4 • Baseball
Mad Dog was waiting at the curb in front of the office when Will drove up. They had a small office space on Main Street. Will had worked out of his home for years, but eventually tired of policyholders knowing where he lived and dropping by unannounced with paperwork or breaking out his windows at night. He and Mad Dog took advantage of the low price of real estate when business after business closed its doors after the supercenter box store arrived the next town over. There was an attorney a few doors down, and a dentist across the hall. It was sort of a one-stop shopping experience, Will thought. Everybody’s least favorite people under one professional roof.
With a flip of his wrist, Mad Dog tossed his gear in the back and climbed into the passenger seat. “What happened to you today, Phillips? Thought you’d be back by noon.”
“That’s what I thought too, ” Will said with a slight smile. “That old guy you gave me—he’s a real piece of work.”
“Ha! You’ll never learn. Get in, get done, get out. Just the facts, I keep telling you. Just the facts and you’re done in no time.”
“Yeah, yeah. I know. I’m a sucker for a lonely old man with an accordion.” He yanked the GPS loose from the windshield and tossed it at Mad Dog. “Tell Barbara to set us up for Fergus, would you?”
Mad Dog opened a manila file jacket and tapped an address onto the screen while Will pulled back onto the highway. “What do we know about this one, Mike?”
He rattled off loss facts in his best Dragnet voice, something that both amused Will and made him embarrassed for his longtime partner. Mad Dog always wanted to bust someone, finding something suspicious under every charred throw pillow, but he wouldn’t likely find his unsolvable mystery in this fire. The way it sounded, somebody just didn’t put out a cigarette. Half the house was incinerated before a neighbor noticed and called 911.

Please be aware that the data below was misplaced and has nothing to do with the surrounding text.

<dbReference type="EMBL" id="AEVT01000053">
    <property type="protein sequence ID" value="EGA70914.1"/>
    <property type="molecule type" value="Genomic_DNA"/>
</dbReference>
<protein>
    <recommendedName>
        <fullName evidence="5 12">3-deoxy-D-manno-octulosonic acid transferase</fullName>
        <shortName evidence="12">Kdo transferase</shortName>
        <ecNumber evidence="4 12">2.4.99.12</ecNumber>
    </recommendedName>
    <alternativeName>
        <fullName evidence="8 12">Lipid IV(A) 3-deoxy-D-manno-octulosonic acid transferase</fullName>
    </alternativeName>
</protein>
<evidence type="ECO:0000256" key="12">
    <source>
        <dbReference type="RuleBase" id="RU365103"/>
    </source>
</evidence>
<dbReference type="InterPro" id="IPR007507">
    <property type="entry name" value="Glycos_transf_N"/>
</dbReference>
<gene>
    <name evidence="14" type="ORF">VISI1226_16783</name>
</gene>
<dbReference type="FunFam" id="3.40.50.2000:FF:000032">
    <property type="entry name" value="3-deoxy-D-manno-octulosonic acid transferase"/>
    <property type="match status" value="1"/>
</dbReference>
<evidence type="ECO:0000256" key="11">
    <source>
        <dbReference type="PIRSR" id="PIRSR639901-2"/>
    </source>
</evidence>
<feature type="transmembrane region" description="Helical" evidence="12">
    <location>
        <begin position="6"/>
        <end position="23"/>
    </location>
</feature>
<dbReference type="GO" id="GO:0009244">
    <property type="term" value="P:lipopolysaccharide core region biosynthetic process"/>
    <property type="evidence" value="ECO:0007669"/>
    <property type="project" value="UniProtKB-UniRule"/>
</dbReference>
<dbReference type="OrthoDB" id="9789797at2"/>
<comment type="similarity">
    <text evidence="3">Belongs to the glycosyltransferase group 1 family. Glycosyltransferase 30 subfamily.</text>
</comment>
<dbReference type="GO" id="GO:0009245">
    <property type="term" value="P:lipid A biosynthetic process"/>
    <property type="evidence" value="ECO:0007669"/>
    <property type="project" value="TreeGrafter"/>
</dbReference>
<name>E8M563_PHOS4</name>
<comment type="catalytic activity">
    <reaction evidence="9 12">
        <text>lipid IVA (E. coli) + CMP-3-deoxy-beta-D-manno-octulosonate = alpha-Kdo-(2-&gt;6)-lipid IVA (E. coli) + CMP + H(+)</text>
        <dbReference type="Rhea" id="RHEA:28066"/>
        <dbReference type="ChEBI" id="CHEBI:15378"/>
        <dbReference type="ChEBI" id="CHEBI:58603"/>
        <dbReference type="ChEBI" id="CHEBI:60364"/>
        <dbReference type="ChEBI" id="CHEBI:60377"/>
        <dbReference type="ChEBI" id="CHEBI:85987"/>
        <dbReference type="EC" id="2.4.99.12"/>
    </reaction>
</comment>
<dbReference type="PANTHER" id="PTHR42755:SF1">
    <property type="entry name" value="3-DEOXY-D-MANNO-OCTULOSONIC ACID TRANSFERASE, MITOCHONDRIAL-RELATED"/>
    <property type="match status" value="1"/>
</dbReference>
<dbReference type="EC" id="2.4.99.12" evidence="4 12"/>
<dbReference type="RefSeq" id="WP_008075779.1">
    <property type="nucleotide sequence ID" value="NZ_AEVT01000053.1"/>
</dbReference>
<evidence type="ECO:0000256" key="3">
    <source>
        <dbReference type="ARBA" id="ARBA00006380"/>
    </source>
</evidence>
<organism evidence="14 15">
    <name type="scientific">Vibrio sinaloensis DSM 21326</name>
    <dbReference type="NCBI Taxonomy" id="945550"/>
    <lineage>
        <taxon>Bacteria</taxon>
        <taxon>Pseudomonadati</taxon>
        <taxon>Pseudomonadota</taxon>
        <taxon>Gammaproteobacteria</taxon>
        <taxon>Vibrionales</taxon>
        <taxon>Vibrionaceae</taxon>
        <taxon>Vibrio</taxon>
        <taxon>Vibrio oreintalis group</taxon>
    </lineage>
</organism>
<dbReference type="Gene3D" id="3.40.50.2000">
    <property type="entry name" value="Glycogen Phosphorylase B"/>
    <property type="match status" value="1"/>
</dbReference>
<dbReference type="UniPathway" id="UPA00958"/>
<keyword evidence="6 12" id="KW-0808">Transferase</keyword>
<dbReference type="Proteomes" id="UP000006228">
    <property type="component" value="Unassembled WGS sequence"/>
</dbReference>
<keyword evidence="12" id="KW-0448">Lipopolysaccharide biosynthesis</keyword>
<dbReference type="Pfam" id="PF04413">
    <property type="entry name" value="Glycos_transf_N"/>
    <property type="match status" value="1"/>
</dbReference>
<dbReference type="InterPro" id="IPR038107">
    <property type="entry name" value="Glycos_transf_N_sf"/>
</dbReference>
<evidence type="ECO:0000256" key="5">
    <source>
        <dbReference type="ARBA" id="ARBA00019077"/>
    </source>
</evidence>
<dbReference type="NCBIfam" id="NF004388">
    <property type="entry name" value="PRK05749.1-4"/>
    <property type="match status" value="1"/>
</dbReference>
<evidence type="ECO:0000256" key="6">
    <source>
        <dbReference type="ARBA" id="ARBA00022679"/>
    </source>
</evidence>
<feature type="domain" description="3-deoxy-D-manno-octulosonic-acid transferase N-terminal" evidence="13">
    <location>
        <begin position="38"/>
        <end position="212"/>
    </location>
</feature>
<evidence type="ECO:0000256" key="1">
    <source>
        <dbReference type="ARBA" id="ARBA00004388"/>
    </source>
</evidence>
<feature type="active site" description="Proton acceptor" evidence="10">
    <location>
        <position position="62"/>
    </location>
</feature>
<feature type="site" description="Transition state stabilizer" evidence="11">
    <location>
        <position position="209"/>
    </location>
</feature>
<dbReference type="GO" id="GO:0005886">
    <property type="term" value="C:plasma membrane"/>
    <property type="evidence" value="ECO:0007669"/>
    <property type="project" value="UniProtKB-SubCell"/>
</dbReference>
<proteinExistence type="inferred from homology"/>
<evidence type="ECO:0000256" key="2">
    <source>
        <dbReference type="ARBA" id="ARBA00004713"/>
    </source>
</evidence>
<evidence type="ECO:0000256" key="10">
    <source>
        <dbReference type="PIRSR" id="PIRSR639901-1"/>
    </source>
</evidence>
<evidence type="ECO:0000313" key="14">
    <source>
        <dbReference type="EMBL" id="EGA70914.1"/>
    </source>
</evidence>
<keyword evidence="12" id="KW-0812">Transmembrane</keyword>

“I brought you a sandwich.” He handed Will a thick ham and Swiss on rye.
“It’s in there, ” Mad Dog was grinning as Will bit into the sandwich and squirted mustard onto his shirt.
“Dammit. Grab me a napkin from the glove box, would you?”
Mad Dog opened the compartment and pulled out a wad of napkins, and the Barbie doll head fell onto the floor. He whistled, then reached to pick up the head. “Who’s the babe?”
“Leave her alone. Put her back with the rest of the napkins.”
“Just wait till I tell the guys at United Casualty about this. They already thought you were just the sweetest thing after that Dixon fire you worked together.”
“Listen. They were total jerks. All I did was ask that punk Kramer to stop spitting on the floor like he was in a Little League dugout. It was somebody’s living room. These companies don’t teach their young guys any respect at all anymore.”
“Easy there, Phillips. The house was a total loss. It was coming down the next week. Nobody cared about the carpet.”
“Doesn’t matter. It’s the principle of the thing. Guys should be taught to treat every house like it belongs to their grandmother. I would never spit on the floor. Ever.”
“Oh, and I suppose you’d never put your big dirty boots on a precious little Barbie dress either?” Mad Dog was laughing now, and unscrewed the cap from a water bottle. “Yeah. They told me about that too. What’s with you? You’ve been doing this work for too long to be getting all sentimental about a kids’ toy.”
“Look. I asked Kramer to lift his foot so I could pick up the dress. I put it on a shelf so it didn’t get stepped on again. That’s it. Think if that little girl came in and saw it getting trampled.”
“You’re getting soft, my friend.”
Will had always had to be the redhead — the one with the bangs cut so short they looked like a scrub brush sticking out of the doll’s forehead. His sister and her friends chose all the pretty dolls, then gave him the redhead and said, “This one looks the most like a boy. You take it. You be the bad guy.”
“What do they need a bad guy for anyway?” he’d ask himself as he stuffed the doll into his pocket and rode his bike down the hill to the woods. He would climb his favorite tree, away from everyone and everything and forget all about the dolls until one of the girls would come, sent as the messenger, to complain he wasn’t playing it right. “You’re supposed to capture us! Come on!”